On the other hand, manufacturing processes for products such as CIS (CMOS Image Sensors) and ISP (Image Signal Processors) typically use chips at 40-55nm or higher, and therefore, are less likely to be affected by the restrictions.

“The big question is how China produces chips at more advanced nodes than 7nm and that is much more difficult with the current limitations on imports of ingredient technology,” says Bajarin. “It will not only be difficult to produce the chips, but even if they do, I’m not sure they will compete on all performance benchmarks.”

Out of the frying pan…

The US controls have been a shock to China’s semiconductor system, but also act as an impetus to bring forward an already inevitable shift. “The controls definitely have a degree of influence,” says Bajarin. “But I remain convinced China would have gone down the self-sufficiency path anyway due to their desire to not be reliant at all on the rest of the world for semiconductor-related needs.”

According to Chen, China’s semiconductor strengths lie in its massive consumer market scale, a pool of promising technical talent and government subsidies. In 2014, the Chinese government set up the National Integrated Circuit Industry Investment Fund, now widely known as the “Big Fund.” The fund raised ¥139 billion and ¥200 billion respectively in its first two funding rounds, but is currently struggling to meet the ¥300 billion ($41 billion) target in its third.

“Eventually they will get the third fund set up,” says Linghao Bao, Senior Analyst at Trivium China. “There is certainly enough political will to get it done, and the knock to business confidence if it doesn’t happen would be too great to risk.” In the first two fundraising rounds for the “Big Fund,” the country’s finance ministry was the largest contributor, adding 44% and 15% of the funds, respectively.

Other recent policies introduced by the government include a 20% subsidy for domestic semiconductor foundries that purchase locally-produced equipment.

The main barrier to China moving forward is the lack of semiconductor technology in the country. “China now needs to expend greater efforts or make more significant concessions to acquire technology or collaborate with international giants,” says Chen. “Adapting to closed environments and acquiring new technology based on existing experience will be a major challenge.”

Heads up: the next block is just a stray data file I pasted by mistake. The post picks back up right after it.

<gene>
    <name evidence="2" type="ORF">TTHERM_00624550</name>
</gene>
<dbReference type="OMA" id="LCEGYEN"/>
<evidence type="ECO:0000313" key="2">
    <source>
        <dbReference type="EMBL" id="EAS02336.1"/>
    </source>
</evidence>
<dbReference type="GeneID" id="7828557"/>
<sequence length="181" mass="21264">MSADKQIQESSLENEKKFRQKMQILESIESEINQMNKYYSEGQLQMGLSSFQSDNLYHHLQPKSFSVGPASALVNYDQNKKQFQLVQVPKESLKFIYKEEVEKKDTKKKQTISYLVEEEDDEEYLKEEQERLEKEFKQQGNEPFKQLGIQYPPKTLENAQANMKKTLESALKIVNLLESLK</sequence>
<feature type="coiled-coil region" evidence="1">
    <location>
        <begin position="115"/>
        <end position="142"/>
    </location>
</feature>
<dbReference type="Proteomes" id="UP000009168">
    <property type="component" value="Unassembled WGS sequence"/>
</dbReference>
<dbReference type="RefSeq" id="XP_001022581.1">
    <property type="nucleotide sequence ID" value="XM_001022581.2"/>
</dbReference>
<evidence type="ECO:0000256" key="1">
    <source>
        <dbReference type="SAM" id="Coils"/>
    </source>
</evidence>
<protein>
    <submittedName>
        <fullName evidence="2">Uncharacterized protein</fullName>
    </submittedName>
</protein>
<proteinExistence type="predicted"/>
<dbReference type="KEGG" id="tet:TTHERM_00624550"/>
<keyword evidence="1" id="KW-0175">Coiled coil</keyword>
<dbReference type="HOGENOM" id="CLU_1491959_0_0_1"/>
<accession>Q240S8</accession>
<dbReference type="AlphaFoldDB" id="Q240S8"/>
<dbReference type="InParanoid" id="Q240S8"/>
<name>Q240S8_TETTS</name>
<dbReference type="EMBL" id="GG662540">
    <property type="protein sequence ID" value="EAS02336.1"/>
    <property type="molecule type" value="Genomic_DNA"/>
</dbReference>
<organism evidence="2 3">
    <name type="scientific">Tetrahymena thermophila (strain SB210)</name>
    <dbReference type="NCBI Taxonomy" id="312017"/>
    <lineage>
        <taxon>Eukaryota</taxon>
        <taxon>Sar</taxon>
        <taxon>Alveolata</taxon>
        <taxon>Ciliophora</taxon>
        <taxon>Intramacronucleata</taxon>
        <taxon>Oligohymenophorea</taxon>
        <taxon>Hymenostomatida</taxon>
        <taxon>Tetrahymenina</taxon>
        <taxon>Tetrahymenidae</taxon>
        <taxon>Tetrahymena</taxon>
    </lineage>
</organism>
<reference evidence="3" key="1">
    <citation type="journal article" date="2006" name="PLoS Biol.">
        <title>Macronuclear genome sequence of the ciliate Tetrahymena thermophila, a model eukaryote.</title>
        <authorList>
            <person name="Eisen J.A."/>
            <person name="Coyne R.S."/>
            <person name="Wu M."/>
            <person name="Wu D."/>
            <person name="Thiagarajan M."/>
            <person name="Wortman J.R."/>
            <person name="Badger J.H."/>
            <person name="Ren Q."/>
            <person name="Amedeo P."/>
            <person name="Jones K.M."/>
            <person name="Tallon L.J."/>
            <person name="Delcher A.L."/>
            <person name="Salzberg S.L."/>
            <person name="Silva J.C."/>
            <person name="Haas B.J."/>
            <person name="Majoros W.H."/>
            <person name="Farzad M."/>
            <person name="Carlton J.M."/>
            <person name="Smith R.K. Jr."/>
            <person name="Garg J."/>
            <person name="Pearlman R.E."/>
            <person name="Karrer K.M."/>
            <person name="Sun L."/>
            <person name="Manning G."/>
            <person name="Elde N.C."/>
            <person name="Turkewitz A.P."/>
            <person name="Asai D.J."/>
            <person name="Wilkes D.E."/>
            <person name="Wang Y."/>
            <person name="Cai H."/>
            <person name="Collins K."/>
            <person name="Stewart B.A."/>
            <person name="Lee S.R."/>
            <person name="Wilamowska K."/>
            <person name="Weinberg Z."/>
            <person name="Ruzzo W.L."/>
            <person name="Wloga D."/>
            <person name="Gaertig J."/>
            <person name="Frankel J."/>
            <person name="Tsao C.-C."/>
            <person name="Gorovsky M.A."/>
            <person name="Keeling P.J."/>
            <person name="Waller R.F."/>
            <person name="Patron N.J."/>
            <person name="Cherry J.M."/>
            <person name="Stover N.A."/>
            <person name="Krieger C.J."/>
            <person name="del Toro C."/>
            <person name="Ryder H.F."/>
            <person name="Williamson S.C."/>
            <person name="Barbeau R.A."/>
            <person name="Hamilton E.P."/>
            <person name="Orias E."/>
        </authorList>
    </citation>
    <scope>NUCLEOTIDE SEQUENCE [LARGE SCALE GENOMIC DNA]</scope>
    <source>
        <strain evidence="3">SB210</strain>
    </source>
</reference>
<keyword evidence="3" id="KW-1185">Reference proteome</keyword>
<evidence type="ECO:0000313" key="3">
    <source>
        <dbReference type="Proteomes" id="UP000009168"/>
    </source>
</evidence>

“The US actually banned the export of some extreme ultraviolet lithography (EUV) machines to China in 2019, so many of the people working at places like SMIC have never even seen one,” says Bao. “The issue here is that it’s much easier to reverse engineer something if you have it in front of you, but having no knowledge of it makes it much harder. This means that the Huawei chip might be the best they can make for a while.”

The grace period on the greater import restrictions ended in January 2024. And although there appeared to be a last-ditch effort by China to import advanced equipment from ASML prior to the deadline, the company was forced to cancel a number of shipments to China after pressure from the US government.

With this option now closed to China, there is a need for domestic companies to step up.

“From the equipment we have seen, China has shown promising performance in domestic alternatives provided by companies like AMEC, Naura and Piotech, but they are still not quite at the cutting edge,” says Chen. “In the field of lithography, SMEE is actively working on the development of domestic photolithography equipment. At the same time, both SMIC and HHG have established their own integrated circuit R&D centers to develop localized product lines for domestic tools and equipment.”